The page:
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Grames last won the day on September 7

Grames had the most liked content!

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  1. Grames

    Which Eternity?

    Are you familiar with Peikoff's D.I.M. theory? If so, would you contend that there is no such thing as M, the misintegration?
  2. Grames

    Which Eternity?

    So let's turn our attention now to the last three thousand years of writings on the subject of God. Does it not exist? edit: The writings, do they not exist? I take that you agree with me that God does not exist.
  3. Grames

    Which Eternity?

    But that claim is that every concept is valid. You used the phrase "properly conceive". Not every concept is properly conceived.
  4. SABATON - Winged Hussars (Official Lyric Video)
  5. Holy hell, I did get something out following this thread.
  6. Grames

    Which Eternity?

    Yes, the in real world where we live on the surface of an oblate spheroid "you can't get there from here" is, taken literally, wrong. There is always an indirect path. But in hypothetical space-by-analogy network of man-made concepts that need to be in principle reducible back to percepts to be valid it is possible to create concepts that are not valid because they are not so reducible. To claim otherwise is to claim every concept is valid. "X is unknowable" means it is not reducible back to percepts by any means, direct or indirect.
  7. As far as corrective measures go, I don't like government schools. But one good thing that has come out of this hubbub around a potential "national conservatism" faction is that a proposal has been advanced to defund the universities of government money. There is a growing realization that the primary vector encouraging the growth of wild eyed communism decades after the death of the Soviet Union are the universities. Censorship is not legally possible, but we should stop subsidizing our own destruction.
  8. He wrote his chapter nine in terms of "extension of the sense of self" and how values come to be shared in common. It is NOT altruism or altruistic, not philosophically or psychologically. This is congruent with Rand's statements about being willing to die for her husband, or in her fiction of characters musing about protecting a city with their bodies. It is not necessary, and in fact incorrect, to interpret his chapter nine as a peaen to a Kantian sense of duty. Classical political liberal theory IS utopian and unrealistic, both communist and libertarian. The Kantian categorical imperative sense of duty is NOT essential, merely a sense of responsibility that underlies parents care for their children and what ought to create a sense of gratitude and some degree of obligation in those children when the relationship is healthy (an obligation certainly far short of any version of Confucian filial piety construed as total obedience). That governments do not derive from the consent of the governed is not uncontroversial. That loyalty and mutual loyalty is actually a thing that exists and is important to political theory is not uncontroversial, not here anyway.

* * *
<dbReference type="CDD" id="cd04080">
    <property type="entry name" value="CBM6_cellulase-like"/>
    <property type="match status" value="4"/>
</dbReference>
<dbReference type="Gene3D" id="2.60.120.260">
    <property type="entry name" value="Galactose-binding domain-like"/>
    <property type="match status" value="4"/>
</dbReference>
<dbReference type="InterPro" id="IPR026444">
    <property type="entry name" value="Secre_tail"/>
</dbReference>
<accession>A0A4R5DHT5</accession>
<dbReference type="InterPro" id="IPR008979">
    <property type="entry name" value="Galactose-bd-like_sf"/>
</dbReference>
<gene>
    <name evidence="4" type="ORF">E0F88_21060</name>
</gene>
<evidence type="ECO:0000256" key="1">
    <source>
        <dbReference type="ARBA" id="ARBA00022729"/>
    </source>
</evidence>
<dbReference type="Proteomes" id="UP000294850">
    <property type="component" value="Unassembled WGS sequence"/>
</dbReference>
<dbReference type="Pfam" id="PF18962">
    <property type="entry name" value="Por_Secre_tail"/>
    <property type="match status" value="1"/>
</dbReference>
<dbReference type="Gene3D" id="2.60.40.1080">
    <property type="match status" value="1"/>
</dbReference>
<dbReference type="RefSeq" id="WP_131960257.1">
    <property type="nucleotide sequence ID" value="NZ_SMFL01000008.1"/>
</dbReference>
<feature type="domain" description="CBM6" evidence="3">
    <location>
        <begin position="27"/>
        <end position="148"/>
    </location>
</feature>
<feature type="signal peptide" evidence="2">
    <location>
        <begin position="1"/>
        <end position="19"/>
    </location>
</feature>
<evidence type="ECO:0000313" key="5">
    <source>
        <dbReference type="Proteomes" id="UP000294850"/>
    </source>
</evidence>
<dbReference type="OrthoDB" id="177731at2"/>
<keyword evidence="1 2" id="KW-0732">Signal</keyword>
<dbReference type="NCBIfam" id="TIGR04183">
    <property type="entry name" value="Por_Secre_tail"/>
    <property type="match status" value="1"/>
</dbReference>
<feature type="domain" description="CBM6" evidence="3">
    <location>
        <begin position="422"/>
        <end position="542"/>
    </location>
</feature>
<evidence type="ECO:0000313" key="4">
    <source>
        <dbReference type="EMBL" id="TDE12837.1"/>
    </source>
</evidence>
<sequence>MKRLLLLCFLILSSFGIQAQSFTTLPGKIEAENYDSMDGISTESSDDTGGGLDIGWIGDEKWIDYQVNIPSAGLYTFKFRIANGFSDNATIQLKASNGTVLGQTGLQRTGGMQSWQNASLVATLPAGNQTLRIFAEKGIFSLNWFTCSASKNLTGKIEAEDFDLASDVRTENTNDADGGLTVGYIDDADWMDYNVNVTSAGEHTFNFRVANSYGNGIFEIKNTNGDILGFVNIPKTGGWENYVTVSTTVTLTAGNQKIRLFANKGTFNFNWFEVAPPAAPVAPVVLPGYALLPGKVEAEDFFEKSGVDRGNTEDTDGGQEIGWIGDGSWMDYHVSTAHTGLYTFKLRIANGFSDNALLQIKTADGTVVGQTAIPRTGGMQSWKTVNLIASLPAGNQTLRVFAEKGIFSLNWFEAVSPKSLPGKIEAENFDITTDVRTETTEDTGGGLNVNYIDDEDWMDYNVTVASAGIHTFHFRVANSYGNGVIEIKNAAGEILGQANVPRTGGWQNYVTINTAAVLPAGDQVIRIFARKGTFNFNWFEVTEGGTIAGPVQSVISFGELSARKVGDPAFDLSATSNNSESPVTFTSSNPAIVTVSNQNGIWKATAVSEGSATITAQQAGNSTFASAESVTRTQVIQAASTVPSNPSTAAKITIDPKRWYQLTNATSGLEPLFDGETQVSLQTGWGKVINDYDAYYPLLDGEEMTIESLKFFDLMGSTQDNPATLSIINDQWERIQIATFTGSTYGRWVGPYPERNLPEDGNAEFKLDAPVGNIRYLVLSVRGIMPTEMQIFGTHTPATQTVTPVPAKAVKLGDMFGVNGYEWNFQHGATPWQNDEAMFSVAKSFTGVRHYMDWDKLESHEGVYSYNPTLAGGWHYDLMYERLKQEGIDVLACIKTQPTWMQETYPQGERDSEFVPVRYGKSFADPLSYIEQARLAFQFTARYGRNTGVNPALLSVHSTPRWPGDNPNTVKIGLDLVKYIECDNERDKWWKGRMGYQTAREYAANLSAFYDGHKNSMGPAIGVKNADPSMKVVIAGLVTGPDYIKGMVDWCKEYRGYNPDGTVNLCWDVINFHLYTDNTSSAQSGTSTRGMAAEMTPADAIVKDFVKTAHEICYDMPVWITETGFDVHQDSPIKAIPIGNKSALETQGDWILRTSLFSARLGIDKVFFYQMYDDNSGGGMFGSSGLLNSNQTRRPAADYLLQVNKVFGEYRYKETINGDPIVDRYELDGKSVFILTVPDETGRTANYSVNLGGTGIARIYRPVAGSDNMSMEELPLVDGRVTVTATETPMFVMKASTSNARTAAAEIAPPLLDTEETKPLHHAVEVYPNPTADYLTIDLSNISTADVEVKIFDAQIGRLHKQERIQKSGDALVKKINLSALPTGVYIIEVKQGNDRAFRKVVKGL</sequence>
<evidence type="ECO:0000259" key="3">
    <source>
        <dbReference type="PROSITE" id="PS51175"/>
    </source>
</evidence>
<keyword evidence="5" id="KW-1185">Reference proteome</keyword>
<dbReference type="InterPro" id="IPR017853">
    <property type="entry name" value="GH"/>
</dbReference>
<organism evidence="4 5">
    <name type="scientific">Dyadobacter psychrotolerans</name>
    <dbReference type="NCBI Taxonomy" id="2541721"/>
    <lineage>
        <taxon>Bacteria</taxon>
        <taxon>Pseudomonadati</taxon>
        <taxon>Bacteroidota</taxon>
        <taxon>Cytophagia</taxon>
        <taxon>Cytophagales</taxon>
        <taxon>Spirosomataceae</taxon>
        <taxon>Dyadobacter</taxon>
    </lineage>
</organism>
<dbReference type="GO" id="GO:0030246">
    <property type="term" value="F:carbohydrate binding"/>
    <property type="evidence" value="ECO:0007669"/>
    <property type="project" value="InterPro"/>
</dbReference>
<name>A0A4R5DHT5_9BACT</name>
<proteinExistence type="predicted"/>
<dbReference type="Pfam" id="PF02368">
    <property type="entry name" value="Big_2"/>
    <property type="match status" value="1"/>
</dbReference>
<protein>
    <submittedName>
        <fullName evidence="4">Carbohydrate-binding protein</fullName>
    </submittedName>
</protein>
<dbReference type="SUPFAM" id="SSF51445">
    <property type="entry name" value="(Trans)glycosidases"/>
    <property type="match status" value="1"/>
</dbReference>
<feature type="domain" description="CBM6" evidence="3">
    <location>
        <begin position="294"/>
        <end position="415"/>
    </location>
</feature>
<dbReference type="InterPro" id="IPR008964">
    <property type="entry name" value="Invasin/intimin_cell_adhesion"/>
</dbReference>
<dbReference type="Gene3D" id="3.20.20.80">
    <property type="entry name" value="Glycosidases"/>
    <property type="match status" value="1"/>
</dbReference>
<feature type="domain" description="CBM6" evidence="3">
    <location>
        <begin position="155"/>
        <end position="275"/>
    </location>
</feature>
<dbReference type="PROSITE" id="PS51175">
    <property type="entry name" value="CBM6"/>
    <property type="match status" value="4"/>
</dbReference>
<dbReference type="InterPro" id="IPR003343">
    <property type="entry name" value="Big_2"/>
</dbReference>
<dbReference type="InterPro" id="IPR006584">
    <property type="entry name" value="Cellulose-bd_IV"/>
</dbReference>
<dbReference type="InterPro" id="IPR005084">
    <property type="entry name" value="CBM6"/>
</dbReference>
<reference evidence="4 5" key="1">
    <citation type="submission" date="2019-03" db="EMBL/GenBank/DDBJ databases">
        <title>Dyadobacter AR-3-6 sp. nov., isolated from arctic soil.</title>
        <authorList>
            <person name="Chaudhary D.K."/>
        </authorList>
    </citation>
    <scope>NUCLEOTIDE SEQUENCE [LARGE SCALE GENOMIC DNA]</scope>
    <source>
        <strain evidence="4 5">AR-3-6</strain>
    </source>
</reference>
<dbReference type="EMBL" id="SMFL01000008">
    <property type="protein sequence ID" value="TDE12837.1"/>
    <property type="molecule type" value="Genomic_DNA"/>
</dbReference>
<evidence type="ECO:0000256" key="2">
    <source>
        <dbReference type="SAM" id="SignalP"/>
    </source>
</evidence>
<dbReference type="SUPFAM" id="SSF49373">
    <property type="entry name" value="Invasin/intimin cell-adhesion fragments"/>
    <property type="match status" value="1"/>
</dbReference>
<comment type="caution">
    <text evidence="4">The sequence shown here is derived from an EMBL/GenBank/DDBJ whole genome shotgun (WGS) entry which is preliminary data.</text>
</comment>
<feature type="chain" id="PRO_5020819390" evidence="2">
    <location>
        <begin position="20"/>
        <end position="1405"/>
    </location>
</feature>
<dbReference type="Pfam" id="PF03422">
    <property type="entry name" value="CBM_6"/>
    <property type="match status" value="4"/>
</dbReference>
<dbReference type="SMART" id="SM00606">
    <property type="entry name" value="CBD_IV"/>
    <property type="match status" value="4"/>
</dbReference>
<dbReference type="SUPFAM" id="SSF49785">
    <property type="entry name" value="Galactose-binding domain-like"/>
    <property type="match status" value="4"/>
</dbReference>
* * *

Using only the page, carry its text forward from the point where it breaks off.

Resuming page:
9. That's a good article. I'm not much interested in the particular corrective measures Hazony has called for because I'm not a conservative.
  10. Even ISIS terrorists need to eat, and presumably derive some group cohesion from shared meals. Because everyone needs to eat food, how do you find a difference that makes a difference in thinking about cross-cultural culinary comparisons? You don't, so ignore it. Hazony is not an Objectivist, so I'm not concerned about not tracking him exactly. I take away what is genuinely and plausibly fundamental and philosophical. That anarchy is actually a default political order of families and tribes and not a "state of nature" war of all individuals against all other individuals is fundamental. That government is derived from the compliance of the governed and not the consent of the governed is fundamental.
  11. Criticizing Journo for evading the philosophically significant critique of conventional pro-capitalist political theory. He did not acknowledge its existence and he should have. When Hazony lumps Rand together with Locke and Kant as Utopians, he has a point. Rand didn't compose a political theory beyond validating individual rights, and that meant she and the rest of us Objectivists have had to muddle along with the existing theoretical justification of government, that it derives from the consent of the governed. That is the common element Hazony is calling out. Government is not derived from the consent of the governed, it is derived from the compliance of the governed. Consent is subjective, compliance is objective.